The Real Bastard: Iago vs. Edmund

1369 Words6 Pages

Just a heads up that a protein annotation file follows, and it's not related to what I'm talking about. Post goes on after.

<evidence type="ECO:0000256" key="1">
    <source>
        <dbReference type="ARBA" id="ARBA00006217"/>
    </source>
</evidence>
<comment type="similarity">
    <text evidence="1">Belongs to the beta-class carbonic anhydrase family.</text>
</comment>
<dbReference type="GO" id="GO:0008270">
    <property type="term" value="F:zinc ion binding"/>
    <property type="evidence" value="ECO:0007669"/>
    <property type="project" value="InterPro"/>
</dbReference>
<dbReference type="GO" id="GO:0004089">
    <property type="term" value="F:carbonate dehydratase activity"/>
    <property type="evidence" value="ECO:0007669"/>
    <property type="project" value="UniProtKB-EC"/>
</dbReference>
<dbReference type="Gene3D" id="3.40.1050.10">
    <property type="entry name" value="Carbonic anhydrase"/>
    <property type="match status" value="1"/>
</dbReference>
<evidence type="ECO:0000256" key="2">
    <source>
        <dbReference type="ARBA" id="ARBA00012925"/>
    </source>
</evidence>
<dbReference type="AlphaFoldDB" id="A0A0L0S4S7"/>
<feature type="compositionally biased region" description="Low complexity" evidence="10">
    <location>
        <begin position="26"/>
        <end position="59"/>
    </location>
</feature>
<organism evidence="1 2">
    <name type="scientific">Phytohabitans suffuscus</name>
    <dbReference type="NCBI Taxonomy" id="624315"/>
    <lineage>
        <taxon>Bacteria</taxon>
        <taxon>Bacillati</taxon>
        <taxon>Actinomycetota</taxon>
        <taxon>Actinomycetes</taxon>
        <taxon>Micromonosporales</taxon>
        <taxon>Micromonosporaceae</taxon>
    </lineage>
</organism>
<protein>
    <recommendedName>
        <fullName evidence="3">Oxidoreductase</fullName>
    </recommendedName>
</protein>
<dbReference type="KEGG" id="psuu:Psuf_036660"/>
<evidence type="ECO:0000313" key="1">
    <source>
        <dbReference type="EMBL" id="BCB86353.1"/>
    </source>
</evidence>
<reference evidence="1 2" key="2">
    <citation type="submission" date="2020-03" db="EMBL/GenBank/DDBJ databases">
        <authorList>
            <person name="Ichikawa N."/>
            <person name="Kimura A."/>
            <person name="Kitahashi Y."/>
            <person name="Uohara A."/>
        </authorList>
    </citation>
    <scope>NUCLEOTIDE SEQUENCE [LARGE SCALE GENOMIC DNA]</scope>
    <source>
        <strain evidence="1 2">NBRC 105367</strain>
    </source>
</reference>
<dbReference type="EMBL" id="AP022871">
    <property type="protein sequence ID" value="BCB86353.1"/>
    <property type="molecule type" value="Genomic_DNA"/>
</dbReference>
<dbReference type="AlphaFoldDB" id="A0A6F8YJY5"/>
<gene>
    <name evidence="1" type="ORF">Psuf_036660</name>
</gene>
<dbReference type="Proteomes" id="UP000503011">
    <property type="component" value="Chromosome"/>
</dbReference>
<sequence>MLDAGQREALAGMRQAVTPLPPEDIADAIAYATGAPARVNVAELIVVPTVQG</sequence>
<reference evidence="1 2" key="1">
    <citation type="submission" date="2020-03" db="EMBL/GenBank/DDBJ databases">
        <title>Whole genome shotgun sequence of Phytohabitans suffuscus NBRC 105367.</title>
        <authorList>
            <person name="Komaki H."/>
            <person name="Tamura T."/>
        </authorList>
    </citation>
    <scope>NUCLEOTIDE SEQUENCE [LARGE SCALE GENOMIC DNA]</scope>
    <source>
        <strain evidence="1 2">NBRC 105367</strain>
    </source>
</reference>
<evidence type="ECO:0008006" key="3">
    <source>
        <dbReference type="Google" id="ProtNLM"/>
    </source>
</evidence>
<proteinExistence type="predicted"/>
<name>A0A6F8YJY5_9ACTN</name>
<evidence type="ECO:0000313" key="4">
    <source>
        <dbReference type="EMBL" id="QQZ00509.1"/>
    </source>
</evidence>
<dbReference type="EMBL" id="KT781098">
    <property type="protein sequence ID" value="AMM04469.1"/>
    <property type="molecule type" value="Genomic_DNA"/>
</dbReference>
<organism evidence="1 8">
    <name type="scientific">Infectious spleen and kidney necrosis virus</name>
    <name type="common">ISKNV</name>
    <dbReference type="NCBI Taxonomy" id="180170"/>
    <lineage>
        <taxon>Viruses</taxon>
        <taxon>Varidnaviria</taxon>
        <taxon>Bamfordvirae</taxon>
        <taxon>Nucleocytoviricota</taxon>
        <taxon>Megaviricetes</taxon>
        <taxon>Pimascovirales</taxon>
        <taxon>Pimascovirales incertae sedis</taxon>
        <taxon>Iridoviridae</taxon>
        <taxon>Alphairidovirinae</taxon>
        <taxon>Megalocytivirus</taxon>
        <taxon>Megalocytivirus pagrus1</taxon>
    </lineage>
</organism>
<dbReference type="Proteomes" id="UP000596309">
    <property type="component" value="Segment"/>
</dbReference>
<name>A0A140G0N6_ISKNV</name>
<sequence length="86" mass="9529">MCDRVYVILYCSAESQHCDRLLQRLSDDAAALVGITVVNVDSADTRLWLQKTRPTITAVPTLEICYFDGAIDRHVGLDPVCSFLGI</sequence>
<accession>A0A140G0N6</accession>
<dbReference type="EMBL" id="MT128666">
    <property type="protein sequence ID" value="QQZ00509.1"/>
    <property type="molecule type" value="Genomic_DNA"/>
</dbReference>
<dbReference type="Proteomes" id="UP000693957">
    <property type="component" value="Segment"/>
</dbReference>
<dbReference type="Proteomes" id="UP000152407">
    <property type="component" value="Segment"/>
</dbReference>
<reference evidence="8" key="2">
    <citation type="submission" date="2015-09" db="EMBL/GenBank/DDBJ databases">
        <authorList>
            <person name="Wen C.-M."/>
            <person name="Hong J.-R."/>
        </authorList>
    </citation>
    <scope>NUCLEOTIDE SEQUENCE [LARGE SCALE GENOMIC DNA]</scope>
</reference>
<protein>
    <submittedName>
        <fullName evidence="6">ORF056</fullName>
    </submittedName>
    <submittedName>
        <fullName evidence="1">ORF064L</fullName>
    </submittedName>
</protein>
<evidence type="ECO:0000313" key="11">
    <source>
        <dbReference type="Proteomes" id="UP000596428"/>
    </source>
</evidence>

King Lear’s Edmund and Othello’s Iago are undoubtedly Shakespeare’s most evil characters. Even when put up against each other, the two villains prove to be similar in several aspects. It is their differences, however, that point to the real villain of the two, and the one that is truly evil. The similarities in the means by which Edmund and Iago perform their intrigues point to their position as villains, but it is the reasons for their actions and the eventual unwinding of their plots that sets Iago miles ahead of Edmund in terms of evil nature. Iago and Edmund both utilize trust and love as instruments of destruction while at the same time exacerbating inherent tensions within the relationships of their victims. Iago and Edmund exploit the love and trust of others in order to be able to manipulate their victims. Iago develops a strong bond with Cassio, using Cassio’s grief and hopelessness, by ensuring Cassio of his Iago’s love. “I protest, in the sincerity of love and honest kindness,” (Shakespeare 103), says Iago to Cassio in the aftermath of Othello’s public humiliation of Cassio. Cassio is convinced of Iago’s love for him – Iago acts genuinely concerned with his situation. When Iago proposes a solution to Cassio’s seemingly hopless situation, Cassio is grateful and therefore rewards Iago with all his trust and respect. “I never knew a Florentine more kind and honest,” (Shakespeare, 113), Cassio exclaims after Iago exits. Iago has thus, without any severely complex machinations, ensured Cassio as a token in his plot against Othello. Of course, for Iago, getting Othello to love and trust him is not difficult – he is already a respected soldier in the army and Othello’s ancient. Othello has enormous respect for Iago and puts a great deal of trust in him. However, Iago needs this trust to become unconditional. By telling Othello to be wary of his wife and later
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